When it comes to cleaner technology, 65% of Americans are more interested in touchless products (motion sensors, voice activation, etc.) as a result of the pandemic, and 50% are now more interested in UV sterilizing products. By no coincidence, Bio Bidet kicked off 2021 by launching the Discover DLS and the Discover DLX that offer UV sterilization, automatic seat and lid controls, and a stylish low-profile design, while the Discovery DLX also provides a kick button control and automatic flush functions in a luxury full toilet design.
About Propeller Insights
Propeller conducted its national online survey for Bio Bidet of 1,017 U.S. adults between January 3-6, 2021. Survey responses were nationally representative of the U.S. population for age, gender, region, and ethnicity. The maximum margin of sampling error was +/- 3 percentage points, with a 95% level of confidence.
Thanks to the Covid pandemic and the resulting toilet paper shortages, most people have now not only heard of bidets, they have also considered investing in one. However, a lot of misinformation is still circulating regarding bidets and how they work. So, let’s clear up the most common bidet misconceptions.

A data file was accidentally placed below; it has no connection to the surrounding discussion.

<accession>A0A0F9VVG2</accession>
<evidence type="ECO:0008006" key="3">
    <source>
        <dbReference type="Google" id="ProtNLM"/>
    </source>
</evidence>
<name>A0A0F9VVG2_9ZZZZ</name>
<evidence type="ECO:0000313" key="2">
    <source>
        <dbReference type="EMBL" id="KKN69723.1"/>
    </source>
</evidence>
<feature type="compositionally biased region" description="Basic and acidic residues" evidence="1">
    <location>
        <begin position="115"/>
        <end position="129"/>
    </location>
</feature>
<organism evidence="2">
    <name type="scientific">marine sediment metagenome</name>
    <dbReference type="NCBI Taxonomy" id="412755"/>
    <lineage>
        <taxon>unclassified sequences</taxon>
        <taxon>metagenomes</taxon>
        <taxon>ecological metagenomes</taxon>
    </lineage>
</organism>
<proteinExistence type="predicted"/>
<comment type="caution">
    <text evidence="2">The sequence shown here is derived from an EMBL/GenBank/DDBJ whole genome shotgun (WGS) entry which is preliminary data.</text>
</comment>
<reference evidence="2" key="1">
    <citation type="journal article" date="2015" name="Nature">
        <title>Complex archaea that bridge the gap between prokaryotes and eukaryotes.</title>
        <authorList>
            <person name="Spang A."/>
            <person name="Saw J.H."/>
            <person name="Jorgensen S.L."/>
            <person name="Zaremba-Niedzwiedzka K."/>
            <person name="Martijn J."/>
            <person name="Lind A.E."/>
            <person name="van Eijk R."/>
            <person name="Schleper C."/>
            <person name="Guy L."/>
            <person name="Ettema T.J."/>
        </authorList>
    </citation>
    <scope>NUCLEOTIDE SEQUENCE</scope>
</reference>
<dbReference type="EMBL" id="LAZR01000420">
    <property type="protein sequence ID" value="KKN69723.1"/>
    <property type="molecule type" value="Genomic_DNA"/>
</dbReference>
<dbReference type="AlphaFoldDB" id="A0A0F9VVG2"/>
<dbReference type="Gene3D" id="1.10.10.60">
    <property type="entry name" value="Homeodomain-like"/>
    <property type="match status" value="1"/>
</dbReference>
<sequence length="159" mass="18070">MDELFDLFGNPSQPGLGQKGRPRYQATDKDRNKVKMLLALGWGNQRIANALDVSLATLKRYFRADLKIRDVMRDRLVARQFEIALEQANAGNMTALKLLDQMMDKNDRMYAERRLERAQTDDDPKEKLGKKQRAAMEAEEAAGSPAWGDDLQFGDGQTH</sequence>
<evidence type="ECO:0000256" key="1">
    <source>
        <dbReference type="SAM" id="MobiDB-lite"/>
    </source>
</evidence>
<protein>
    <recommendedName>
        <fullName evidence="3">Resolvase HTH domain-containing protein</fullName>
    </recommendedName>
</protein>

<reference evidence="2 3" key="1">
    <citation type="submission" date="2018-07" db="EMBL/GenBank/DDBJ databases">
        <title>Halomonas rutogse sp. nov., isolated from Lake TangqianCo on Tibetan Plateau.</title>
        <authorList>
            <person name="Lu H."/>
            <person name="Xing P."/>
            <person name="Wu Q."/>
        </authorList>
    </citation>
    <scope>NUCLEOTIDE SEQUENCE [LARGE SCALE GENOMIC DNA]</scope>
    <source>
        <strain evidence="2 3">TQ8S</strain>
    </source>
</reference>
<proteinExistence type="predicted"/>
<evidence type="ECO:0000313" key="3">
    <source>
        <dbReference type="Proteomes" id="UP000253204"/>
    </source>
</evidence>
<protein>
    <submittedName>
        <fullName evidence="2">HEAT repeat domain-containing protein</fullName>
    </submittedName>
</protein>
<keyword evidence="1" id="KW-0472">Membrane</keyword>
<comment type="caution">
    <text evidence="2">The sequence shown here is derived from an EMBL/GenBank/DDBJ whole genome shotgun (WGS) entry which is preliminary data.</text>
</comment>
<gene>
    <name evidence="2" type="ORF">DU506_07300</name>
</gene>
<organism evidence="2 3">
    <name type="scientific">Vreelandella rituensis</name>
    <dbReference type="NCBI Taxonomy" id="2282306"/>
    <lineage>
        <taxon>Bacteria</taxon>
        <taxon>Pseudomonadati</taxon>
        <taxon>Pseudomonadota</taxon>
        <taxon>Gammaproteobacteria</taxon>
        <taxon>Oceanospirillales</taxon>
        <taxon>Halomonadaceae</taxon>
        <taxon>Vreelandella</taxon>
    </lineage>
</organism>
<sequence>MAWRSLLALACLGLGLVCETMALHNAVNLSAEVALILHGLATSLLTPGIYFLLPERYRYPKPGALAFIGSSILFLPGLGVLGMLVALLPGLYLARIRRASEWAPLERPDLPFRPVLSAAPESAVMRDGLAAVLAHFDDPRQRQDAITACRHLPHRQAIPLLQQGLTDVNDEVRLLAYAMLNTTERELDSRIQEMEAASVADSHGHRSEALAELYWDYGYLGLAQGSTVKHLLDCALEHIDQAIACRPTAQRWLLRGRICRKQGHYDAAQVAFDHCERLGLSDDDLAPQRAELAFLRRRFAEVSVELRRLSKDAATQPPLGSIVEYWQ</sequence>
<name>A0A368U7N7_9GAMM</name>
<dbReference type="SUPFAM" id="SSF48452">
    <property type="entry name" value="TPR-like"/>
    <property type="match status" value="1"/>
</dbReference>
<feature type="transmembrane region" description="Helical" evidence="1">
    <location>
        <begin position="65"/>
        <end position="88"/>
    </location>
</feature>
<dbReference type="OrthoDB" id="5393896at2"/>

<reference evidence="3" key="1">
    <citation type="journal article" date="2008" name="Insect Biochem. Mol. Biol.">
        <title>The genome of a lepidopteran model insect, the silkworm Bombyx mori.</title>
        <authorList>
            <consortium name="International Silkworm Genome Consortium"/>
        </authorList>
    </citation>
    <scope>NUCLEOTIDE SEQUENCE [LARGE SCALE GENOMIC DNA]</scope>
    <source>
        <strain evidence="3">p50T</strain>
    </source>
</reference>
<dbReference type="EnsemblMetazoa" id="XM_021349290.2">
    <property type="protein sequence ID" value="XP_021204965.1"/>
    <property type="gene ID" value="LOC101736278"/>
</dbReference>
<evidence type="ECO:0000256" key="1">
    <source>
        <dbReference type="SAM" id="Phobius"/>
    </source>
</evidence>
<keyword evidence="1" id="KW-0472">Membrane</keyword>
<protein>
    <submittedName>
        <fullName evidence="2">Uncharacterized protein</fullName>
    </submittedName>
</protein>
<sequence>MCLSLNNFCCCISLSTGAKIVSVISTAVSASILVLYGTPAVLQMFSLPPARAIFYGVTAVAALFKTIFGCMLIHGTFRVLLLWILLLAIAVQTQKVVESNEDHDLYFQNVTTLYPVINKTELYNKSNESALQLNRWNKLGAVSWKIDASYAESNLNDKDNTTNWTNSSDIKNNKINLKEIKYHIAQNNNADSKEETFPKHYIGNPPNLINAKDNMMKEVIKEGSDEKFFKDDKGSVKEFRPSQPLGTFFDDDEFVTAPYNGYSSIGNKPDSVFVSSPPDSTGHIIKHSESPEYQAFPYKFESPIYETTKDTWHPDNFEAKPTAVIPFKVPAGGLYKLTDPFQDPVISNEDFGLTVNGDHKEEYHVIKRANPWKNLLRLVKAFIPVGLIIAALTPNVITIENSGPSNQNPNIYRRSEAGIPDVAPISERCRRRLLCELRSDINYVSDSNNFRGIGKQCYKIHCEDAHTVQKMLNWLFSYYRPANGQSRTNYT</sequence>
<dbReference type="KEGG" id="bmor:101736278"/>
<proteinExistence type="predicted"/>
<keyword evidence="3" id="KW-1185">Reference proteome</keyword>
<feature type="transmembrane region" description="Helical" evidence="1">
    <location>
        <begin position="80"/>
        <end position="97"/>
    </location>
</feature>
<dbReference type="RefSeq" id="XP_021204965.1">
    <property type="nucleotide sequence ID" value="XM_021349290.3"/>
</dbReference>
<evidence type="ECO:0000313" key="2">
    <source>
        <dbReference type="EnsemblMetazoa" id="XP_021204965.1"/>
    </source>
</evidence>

First of all, bidets are not stand-alone units in your bathroom that require separate plumbing. That used to be true. So this rumor is based in fact. But those facts are outdated.
Modern bidets are actually high-tech toilet seats that you can use in place of your current toilet seat. So you install them right on top of your existing toilet. You simply unscrew the bolts that hold in your current toilet seat, then follow the instructions to install your bidet seat.
Different seats require slightly different installation methods, but almost all seats can be installed by yourself, no plumber required, in about 20 minutes. Modern bidet seats need to be plugged in so that they have the power to offer their amazing perks. As long as you have an outlet within a few feet of your toilet, you’ve got everything you need for your bidet to work.
Secondly, using a bidet is not uncomfortable. When you sit down on a bidet seat, it feels just like sitting on a regular toilet seat, unless you bought a bidet with the “heated seat” function. In that case, it will feel a million times better than a regular toilet seat.
It’s easy to become addicted to the luxurious seat warmer feature! Regardless, sitting down to do your business will be “business as usual.” Some people worry that the water stream that sprays out of the nozzle to clean you after you go might be too strong and create discomfort. This is no more true than the idea that the water in your shower hurts your skin when you bathe.